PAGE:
A four day tour of Uruguayan wine country, small though it is, still barely scratches the surface and leaves one wanting more – be it somewhere new, or more of the same, the wines, people and culture are wonderfully addictive.
First on my tour of the bodegas near Montevideo was Bodega Bouza; although only 10 years old it is one of the country’s best known wineries and possibly the most developed in terms of infrastructure for receiving visitors. Tours and tastings are available (the tours include a visit to the owners private showroom of antique cars) and they have one of Montevideo’s best restaurants – its beautiful setting on the estate only 10 min drive away from the capital has made it an extremely popular option for both locals and tourists. Winemaker Eduardo Boido’s insistence on extremely high levels of thinning (leaving only two to three bunches per vine), low production and small parcel cultivation, along with manual harvesting and sorting reflects in the top quality wines produced. Their Tannat A6 Parcela Única and their Alberiño have in a very short time become icons locally. A recently released blended white, Cocó a blend of Chardonnay and Albariño looks ready to follow suit soon.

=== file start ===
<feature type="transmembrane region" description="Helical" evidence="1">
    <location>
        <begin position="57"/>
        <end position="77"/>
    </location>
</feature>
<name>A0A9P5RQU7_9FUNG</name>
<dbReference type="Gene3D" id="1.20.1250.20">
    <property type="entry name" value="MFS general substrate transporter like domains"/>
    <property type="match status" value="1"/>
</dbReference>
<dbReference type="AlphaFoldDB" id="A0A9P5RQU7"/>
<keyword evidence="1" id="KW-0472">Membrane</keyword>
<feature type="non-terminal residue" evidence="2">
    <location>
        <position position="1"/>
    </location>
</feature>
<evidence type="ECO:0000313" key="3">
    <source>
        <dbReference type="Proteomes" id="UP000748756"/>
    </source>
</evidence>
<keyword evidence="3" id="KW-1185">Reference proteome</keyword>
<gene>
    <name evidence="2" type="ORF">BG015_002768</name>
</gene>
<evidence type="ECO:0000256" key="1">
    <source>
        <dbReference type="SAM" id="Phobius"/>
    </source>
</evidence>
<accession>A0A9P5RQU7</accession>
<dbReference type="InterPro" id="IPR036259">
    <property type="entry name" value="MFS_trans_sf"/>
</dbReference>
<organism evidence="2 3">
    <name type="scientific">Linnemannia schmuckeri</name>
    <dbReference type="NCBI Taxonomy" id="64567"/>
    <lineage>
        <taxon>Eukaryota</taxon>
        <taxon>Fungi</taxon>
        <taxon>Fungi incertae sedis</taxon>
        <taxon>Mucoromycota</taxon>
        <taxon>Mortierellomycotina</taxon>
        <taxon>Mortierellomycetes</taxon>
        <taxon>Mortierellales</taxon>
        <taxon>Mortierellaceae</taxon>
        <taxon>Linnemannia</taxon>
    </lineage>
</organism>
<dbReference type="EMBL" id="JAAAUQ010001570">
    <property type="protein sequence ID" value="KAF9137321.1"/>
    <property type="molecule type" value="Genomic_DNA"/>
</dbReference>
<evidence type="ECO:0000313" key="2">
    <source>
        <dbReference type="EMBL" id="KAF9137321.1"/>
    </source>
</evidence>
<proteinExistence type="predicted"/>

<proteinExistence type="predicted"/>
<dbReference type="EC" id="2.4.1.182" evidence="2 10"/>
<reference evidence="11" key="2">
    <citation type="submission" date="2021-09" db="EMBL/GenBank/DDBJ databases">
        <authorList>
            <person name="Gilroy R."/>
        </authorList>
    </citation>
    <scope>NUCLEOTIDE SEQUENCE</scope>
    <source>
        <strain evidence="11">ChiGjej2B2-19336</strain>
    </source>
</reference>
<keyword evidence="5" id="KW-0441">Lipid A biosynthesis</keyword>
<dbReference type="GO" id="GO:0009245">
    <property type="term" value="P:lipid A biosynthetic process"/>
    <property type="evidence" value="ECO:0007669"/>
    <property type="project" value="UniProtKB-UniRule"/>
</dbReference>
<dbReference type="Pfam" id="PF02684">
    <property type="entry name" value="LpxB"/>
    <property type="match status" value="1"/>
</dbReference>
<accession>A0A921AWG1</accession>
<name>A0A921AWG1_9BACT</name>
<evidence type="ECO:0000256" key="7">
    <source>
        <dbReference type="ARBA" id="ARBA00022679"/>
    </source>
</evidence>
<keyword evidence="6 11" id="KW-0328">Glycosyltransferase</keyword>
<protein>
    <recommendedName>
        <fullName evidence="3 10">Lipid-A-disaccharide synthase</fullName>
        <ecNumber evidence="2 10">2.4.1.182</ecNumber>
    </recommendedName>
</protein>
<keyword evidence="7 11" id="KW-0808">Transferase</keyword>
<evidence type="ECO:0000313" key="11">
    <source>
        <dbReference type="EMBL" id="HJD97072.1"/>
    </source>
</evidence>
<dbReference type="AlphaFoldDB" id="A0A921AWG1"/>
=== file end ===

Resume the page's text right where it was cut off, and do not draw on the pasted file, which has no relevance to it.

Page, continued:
Next up was H. Stagnari, arguably the most consistent producers of top quality Tannat. Their red wine vineyards are located in Salto on the banks of the River Dayman, the very place where Basque immigrant Don Harriague first planted Tannat in Uruguay in the mid nineteenth century. Clearly both Mr Harriague and Hector Stagnari, are onto something as the wines currently being made from that land are praised every year by local and international audiences. Look out for the Daymán Tannat, a huge, classic tannat if ever there was one and the Tannat Viejo, a beloved local favourite which has a very distinct personality and intriguing flavours. One to keep an eye on is a wine from their new range Amaneceres de Daymán, a big, juicy blend of Marselán, Cabernet Sauvignon, Syrah and Merlot. Tours and tastings are offered at their vineyards about 25min away from Montevideo in La Paz, Canelones, and the rolling lawn just outside the tasting room and tucked up against the vineyard is perfect for sipping on some of the country’s finest Tannats.